The torque-rich engine – the 258 lb-ft of torque peaks at just 1,500 rpm – makes useful power available from just above idle speed, so the car will pull handily even in sixth gear at highway speeds; the buttery-smooth clutch combines with an easy-shifting transmission that makes the car a joy to drive around the block or on spirited back-road jaunts. Put it all together, and you have a car that is fun-to-drive, comfortable, stylish and efficient for $46,600 before taxes and freight.

2010 Audi A4 2.0T S-Line
2010 Audi A4 2.0T S-Line
2010 Audi A4 2.0T S-Line. Click image to enlarge

For those who want the ultimate in Audi efficiency, then the smaller A3 TDI hatchback is the car of choice. Its 2.0-litre turbodiesel engine makes 140 horsepower and 236 lb-ft of torque, and earns the A3 fuel consumption ratings of 6.7/4.6 L/100 km (city/highway). The problem with the A3, though, is that in specifying it with the diesel engine, you’re limited to front-wheel drive and an automatic transmission which. The upside is the A3’s lower price; it starts at $35,300. Fit one up in Premium trim and add the S-Line package and Xenon headlights ($2,900 and $900 respectively), and you’ll pay $41,800. That’s less than the A4, but you’re losing out on the quattro all-wheel drive system that, in my opinion, is, at least in part, worth the extra cost.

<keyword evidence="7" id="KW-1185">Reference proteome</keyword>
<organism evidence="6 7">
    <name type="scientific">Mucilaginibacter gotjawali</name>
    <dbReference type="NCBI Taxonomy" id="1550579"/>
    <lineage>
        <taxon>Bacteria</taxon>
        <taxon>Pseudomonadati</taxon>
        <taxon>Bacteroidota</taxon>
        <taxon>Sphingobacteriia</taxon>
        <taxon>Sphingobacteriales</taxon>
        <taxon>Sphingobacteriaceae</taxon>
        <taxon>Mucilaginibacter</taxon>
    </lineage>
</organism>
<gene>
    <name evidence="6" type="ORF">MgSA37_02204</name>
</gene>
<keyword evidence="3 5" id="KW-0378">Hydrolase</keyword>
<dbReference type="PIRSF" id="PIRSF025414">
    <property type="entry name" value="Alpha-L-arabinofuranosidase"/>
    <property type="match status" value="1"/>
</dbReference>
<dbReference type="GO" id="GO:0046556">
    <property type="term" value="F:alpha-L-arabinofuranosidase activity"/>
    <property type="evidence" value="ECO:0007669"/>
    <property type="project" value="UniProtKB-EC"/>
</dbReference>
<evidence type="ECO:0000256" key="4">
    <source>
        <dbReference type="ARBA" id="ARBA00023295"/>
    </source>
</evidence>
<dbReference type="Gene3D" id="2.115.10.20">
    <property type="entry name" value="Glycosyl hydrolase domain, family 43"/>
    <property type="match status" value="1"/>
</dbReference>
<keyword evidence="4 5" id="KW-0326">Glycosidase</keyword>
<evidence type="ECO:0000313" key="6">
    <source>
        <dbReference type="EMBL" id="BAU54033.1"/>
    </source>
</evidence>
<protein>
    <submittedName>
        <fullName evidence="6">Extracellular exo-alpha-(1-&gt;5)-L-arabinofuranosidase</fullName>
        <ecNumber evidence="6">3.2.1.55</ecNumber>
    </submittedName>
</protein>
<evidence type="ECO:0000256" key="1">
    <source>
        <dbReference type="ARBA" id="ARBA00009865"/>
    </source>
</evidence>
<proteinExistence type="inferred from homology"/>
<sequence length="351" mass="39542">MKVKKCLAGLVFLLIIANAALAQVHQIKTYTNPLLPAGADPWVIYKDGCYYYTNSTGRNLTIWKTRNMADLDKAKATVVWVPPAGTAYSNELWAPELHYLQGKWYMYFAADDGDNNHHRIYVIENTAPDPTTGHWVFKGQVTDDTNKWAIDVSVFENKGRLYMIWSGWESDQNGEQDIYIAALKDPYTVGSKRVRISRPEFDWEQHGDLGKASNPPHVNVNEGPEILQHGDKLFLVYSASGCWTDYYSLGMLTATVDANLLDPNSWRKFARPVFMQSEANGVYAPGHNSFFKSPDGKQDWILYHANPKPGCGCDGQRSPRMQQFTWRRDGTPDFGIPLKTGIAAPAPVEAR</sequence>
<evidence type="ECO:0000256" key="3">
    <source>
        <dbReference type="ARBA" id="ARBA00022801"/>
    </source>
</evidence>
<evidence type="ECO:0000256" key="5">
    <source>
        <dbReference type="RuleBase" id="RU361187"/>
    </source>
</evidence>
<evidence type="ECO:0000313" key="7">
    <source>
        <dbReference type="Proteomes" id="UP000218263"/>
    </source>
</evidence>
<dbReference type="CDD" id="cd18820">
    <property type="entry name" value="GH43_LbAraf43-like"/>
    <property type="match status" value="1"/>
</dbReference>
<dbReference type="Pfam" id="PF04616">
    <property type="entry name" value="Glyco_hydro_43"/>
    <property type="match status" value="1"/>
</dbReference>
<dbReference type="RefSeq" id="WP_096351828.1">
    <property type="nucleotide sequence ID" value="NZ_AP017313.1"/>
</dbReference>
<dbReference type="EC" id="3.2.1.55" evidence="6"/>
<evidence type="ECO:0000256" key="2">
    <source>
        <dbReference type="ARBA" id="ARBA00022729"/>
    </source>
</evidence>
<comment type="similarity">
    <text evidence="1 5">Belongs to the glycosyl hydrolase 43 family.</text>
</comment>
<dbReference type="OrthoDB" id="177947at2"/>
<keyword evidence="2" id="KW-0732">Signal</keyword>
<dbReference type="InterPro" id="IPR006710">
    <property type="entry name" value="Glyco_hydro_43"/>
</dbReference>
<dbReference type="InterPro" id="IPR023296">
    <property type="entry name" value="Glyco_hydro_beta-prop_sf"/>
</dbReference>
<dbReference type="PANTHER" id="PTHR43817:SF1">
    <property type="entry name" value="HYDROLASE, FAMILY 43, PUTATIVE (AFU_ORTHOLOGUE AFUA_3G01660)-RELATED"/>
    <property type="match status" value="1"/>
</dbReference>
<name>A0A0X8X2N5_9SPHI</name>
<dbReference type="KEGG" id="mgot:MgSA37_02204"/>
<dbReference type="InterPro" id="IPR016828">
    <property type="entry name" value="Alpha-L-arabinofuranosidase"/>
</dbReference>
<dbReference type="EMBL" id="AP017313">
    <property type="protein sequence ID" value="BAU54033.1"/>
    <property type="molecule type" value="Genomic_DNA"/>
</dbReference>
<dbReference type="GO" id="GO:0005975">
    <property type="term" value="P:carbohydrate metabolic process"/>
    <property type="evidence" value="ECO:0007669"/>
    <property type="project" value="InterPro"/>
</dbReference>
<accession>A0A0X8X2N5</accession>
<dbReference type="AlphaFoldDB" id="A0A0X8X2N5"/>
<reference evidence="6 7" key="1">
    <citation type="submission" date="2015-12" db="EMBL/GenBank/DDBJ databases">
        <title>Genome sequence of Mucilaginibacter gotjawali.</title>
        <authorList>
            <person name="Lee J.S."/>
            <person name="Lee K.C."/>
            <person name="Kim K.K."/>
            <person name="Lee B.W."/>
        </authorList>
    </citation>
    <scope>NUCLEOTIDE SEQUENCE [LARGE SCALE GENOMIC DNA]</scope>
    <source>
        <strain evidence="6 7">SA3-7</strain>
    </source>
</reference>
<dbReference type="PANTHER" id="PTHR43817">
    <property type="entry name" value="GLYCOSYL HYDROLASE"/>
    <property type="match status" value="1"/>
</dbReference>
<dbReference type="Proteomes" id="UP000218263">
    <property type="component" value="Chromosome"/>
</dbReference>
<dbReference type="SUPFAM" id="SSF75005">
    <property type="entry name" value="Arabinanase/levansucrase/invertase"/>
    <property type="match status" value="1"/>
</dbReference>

The BMW 335d is also worth mentioning here, as it uses a 3.0-litre turbocharged six-cylinder diesel engine that makes an impressive 265 horsepower and 425 lb-ft of torque, while achieving Natural Resources Canada fuel consumption estimates of 9.0/5.4 L/100 km (city/highway). With a base MSRP of $49,900, though, this diesel is positioned near the high end of the 3 Series spectrum, and can only be optioned with an automatic transmission.

The 2011 Hyundai Sonata got my attention earlier this year, when I attended a preview drive event promoting its impending release. It’s comfortable, and it certainly looks more distinctive than many other mid-sized family cars. But, like the A4, it comes only with a four-cylinder engine, bucking the industry trend of having an entry-level four-cylinder model and the option of a V6 powerplant.

2010 Audi A4 2.0T S-Line